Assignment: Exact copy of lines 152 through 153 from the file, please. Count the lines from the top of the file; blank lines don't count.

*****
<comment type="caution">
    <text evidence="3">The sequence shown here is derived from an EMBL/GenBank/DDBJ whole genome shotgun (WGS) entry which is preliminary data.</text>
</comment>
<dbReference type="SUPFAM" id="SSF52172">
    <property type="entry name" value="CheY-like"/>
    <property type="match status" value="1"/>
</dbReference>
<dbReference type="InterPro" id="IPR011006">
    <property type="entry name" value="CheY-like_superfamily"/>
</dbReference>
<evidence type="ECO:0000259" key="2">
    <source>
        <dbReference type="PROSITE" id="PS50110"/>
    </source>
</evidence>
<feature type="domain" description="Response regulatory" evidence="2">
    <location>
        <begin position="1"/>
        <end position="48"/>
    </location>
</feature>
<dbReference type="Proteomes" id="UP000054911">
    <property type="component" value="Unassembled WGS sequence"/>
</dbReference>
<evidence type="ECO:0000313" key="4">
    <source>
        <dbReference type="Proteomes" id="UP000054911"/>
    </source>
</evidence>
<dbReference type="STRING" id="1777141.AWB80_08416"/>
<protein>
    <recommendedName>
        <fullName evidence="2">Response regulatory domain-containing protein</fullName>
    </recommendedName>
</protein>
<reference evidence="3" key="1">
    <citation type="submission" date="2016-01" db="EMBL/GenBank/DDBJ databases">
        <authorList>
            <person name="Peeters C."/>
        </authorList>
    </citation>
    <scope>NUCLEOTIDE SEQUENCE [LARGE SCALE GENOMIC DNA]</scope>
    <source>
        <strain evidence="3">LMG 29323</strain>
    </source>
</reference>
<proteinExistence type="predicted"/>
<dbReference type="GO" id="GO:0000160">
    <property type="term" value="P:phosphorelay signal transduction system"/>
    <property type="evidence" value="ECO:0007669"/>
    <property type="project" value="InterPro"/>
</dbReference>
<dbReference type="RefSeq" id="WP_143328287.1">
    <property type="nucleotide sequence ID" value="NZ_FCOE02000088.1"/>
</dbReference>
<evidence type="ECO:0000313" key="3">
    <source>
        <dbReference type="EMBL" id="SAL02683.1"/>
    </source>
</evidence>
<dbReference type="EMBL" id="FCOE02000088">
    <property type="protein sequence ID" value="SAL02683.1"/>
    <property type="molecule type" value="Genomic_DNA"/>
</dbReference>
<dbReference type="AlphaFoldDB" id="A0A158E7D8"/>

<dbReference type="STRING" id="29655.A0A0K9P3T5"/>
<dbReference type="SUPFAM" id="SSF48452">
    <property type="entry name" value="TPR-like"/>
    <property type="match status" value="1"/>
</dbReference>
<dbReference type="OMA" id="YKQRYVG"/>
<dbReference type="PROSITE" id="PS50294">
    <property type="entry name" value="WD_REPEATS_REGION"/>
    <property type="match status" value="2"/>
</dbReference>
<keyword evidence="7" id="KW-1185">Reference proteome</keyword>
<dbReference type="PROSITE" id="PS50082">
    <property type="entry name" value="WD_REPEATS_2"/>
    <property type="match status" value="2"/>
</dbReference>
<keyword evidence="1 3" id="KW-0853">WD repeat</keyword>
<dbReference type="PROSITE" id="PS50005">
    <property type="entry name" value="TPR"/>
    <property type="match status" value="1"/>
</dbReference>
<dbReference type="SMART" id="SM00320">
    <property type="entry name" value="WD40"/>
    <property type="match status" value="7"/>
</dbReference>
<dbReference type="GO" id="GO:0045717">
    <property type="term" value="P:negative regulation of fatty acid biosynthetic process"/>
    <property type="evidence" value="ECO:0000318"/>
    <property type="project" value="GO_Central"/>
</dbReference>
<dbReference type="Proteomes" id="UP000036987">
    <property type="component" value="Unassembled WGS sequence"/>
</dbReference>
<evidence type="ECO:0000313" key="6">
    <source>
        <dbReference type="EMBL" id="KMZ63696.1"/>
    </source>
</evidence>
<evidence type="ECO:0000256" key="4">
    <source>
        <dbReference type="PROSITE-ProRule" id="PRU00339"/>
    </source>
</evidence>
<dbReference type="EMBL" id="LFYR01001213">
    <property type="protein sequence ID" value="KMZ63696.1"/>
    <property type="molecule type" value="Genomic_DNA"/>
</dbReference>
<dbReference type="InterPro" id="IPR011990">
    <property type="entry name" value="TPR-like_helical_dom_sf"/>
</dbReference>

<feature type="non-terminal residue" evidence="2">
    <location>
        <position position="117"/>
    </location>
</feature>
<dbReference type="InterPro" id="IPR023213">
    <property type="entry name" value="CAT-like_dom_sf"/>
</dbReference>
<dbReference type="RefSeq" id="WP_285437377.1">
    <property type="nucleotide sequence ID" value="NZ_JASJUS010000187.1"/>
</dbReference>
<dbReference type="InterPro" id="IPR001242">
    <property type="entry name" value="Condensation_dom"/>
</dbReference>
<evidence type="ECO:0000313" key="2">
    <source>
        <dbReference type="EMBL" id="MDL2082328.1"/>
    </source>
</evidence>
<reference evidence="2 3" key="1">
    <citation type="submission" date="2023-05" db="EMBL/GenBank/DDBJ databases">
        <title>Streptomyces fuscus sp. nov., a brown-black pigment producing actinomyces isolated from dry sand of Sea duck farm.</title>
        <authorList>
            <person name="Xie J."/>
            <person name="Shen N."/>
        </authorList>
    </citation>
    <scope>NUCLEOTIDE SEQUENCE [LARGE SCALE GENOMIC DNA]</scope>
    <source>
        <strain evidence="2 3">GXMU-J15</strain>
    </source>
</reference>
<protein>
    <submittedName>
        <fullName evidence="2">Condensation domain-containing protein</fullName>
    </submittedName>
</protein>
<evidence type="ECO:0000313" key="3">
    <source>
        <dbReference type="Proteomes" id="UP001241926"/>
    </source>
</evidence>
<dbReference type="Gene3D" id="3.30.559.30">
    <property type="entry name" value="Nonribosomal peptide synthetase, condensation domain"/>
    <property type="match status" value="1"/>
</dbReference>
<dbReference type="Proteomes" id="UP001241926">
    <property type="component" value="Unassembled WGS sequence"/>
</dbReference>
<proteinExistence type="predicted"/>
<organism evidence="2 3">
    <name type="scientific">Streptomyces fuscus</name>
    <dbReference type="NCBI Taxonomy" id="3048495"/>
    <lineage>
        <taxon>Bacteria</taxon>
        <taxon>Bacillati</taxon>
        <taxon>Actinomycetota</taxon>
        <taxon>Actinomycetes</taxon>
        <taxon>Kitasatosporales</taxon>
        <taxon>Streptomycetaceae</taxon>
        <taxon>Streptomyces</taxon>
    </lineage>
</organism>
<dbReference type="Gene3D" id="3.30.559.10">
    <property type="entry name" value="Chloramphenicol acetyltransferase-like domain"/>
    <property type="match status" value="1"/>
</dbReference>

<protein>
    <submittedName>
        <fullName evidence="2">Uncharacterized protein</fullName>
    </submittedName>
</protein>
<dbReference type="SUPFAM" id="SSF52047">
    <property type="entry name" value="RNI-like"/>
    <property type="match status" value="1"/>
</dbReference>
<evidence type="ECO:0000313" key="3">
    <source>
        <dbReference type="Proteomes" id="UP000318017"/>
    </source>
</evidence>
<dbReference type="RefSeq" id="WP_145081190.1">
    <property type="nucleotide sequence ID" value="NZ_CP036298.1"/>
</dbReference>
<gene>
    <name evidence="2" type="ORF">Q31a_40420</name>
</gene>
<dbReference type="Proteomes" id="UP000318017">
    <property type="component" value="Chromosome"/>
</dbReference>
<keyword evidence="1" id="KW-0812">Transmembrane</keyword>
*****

<evidence type="ECO:0000313" key="3">
    <source>